The Sara Cosgrove Studio Dublin now comprises a team of eight. The work is varied, from private residences, boutique developments and five-star hotels to large luxury commercial projects. As many of her projects involve her network of UK suppliers, Brexit, she says, presents ongoing challenges. “I was devastated about Brexit. It has caused major problems for many of our suppliers, many of them have worked very hard to keep their European business in spite of the obstacles.”
The past year has shown Cosgrove that she can lead her operation in London without needing to be there quite as often as before, or for as long.
“Virtual meetings, even virtual site meetings, work far better than we expected. They are extremely efficient.” The restrictions on travel have given her back some spare time, and the mental space to regard her house as a longterm project. “I am learning to resist the familiar urge to move on. I like to think my future includes taking on the romance of a ruin, but that’s another day’s work. Home doesn’t need to be work!”
Photographs by Simon Watson
The sitting room is decorated in Cosgrove’s favourite palette of blues and greys. The armchairs were made to her design and upholstered in a Rubelli velvet.
A pair of acrylic pieces by artist Fionnuala Ní Chiosáin hang either side of the fireplace. The accessories are from a mix of sources, the large coffee table in brass and shagreen is from London, the rug from www.rugs.ie, the blue and white lamps from Paris and the drinks cabinet from her parents’ house in Co Mayo.
The overmantel mirror is from Artemist.
The dining room has a traditional air and features an old mahogany dining table and chairs found at auction. A table in the window serves as both card table and desk. The wall paint colour is Peignoir by Farrow & Ball; the ceiling Silk Seal by Colourtrend; the chandelier is by Pooky.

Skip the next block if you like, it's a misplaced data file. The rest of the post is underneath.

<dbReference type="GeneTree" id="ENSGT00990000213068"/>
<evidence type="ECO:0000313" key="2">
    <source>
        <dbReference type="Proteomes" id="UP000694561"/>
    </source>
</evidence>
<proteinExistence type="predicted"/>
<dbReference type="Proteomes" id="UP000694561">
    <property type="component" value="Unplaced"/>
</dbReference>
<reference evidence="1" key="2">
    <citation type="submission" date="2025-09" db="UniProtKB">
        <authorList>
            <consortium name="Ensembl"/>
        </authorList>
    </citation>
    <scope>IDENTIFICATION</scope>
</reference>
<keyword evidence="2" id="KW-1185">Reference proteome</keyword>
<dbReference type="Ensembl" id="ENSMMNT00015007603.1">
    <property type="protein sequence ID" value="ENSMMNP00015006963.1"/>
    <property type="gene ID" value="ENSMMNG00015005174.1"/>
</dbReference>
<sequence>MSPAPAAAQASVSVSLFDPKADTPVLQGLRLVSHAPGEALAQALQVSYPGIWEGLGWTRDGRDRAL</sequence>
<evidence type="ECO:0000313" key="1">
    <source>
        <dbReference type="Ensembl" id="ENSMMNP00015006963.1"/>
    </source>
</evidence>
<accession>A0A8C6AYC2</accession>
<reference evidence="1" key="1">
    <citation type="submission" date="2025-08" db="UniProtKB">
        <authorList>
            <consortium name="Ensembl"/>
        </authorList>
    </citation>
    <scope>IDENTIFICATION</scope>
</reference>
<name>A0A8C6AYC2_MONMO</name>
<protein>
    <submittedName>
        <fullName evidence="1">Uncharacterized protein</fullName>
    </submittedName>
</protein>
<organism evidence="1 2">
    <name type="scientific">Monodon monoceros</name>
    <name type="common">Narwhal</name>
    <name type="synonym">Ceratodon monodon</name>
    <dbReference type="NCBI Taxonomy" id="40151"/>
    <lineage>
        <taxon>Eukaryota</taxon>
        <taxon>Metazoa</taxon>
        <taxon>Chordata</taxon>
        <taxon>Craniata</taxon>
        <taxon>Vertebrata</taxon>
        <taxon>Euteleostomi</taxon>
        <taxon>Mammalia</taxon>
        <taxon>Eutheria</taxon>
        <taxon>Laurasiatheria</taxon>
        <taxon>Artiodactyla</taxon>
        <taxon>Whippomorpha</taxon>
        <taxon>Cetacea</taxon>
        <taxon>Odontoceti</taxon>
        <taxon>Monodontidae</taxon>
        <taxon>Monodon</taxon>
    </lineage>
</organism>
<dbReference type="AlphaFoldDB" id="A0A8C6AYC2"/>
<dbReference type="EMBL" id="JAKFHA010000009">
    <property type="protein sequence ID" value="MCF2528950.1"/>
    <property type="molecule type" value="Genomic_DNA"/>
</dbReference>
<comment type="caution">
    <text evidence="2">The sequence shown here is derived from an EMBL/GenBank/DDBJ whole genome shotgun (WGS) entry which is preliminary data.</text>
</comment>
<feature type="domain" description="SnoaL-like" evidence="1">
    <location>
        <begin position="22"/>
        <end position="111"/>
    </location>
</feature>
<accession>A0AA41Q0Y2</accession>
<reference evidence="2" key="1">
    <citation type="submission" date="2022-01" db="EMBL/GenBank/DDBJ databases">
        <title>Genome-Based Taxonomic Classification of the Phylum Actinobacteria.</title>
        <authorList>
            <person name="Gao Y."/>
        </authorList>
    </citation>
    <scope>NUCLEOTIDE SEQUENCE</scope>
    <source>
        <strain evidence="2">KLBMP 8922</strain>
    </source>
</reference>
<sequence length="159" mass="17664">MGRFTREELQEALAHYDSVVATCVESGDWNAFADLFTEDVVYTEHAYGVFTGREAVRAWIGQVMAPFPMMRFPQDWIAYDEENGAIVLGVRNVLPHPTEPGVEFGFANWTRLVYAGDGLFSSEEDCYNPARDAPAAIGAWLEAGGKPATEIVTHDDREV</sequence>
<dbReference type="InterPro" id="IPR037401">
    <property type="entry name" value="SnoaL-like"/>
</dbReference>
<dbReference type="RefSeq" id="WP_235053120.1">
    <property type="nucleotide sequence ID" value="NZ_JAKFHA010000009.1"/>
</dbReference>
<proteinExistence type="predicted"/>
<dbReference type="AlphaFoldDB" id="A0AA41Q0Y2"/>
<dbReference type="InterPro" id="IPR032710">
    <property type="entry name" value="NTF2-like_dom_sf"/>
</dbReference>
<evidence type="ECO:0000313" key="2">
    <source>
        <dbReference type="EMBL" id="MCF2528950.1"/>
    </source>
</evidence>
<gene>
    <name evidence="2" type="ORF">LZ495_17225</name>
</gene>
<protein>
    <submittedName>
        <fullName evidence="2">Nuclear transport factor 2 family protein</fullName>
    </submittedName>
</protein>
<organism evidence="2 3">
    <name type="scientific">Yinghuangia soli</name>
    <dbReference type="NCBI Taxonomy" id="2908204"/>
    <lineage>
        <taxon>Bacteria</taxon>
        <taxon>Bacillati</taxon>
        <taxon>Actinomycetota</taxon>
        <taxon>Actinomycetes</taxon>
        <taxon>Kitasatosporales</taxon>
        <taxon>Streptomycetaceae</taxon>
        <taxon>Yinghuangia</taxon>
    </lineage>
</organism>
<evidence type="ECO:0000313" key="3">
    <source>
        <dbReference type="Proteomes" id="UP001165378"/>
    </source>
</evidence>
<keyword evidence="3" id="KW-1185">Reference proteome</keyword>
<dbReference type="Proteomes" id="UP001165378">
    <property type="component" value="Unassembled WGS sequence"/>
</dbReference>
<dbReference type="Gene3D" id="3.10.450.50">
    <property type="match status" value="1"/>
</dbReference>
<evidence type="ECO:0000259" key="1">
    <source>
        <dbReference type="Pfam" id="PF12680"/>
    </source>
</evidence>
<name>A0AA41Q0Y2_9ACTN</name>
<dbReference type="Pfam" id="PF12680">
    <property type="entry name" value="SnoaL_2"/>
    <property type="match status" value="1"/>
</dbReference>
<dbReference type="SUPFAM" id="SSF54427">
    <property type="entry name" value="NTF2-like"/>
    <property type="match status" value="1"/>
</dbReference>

The kitchen has a Saarinen-style table surrounded by blue velvet upholstered dining chairs: “It’s practically unheard of to have velvet chairs in a kitchen, especially with children but these are a contract-grade wipeable velvet, very practical,” says Cosgrove. The curtains too are an unusual choice, muslins with frill detailing. “They create a soft light in the evening.”
The walls are painted in Parma Grey, the cabinetry in Borrowed Light and the mustard in the door frame is Baboush; all by Farrow & Ball.
The fretwork wardrobe in the master bedroom, designed by Cosgrove, was inspired by an old trellis in one of her garden books. It is lined in linen.
The upholstered silk screens were designed by Cosgrove.
On the landing, a jardinière from Mullens Antiques and a painted console from Brissi, London. The curtains are in a Rubelli silk with a patterned leading edge.
Sign up to our MAILING LIST now for a roundup of the latest fashion, beauty, interiors and entertaining news from THE GLOSS MAGAZINE’s daily dispatches.